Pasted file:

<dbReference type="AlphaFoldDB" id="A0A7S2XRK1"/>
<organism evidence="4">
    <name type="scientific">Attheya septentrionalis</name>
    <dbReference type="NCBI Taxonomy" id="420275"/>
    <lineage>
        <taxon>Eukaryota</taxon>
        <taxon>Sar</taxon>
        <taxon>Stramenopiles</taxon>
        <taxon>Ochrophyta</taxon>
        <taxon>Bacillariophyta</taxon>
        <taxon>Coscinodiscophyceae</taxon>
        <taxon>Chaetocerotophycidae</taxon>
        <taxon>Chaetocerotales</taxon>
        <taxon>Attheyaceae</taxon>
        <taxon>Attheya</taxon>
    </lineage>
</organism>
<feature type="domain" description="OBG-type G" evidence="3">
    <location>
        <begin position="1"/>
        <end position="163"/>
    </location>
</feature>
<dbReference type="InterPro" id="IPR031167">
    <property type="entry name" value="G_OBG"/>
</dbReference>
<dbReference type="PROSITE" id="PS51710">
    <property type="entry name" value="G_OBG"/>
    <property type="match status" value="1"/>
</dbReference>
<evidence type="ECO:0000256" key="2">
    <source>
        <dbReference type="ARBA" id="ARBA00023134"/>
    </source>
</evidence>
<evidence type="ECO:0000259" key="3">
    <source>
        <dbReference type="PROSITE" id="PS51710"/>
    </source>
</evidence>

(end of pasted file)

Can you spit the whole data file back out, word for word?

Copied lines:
<dbReference type="AlphaFoldDB" id="A0A7S2XRK1"/>
<organism evidence="4">
    <name type="scientific">Attheya septentrionalis</name>
    <dbReference type="NCBI Taxonomy" id="420275"/>
    <lineage>
        <taxon>Eukaryota</taxon>
        <taxon>Sar</taxon>
        <taxon>Stramenopiles</taxon>
        <taxon>Ochrophyta</taxon>
        <taxon>Bacillariophyta</taxon>
        <taxon>Coscinodiscophyceae</taxon>
        <taxon>Chaetocerotophycidae</taxon>
        <taxon>Chaetocerotales</taxon>
        <taxon>Attheyaceae</taxon>
        <taxon>Attheya</taxon>
    </lineage>
</organism>
<feature type="domain" description="OBG-type G" evidence="3">
    <location>
        <begin position="1"/>
        <end position="163"/>
    </location>
</feature>
<dbReference type="InterPro" id="IPR031167">
    <property type="entry name" value="G_OBG"/>
</dbReference>
<dbReference type="PROSITE" id="PS51710">
    <property type="entry name" value="G_OBG"/>
    <property type="match status" value="1"/>
</dbReference>
<evidence type="ECO:0000256" key="2">
    <source>
        <dbReference type="ARBA" id="ARBA00023134"/>
    </source>
</evidence>
<evidence type="ECO:0000259" key="3">
    <source>
        <dbReference type="PROSITE" id="PS51710"/>
    </source>
</evidence>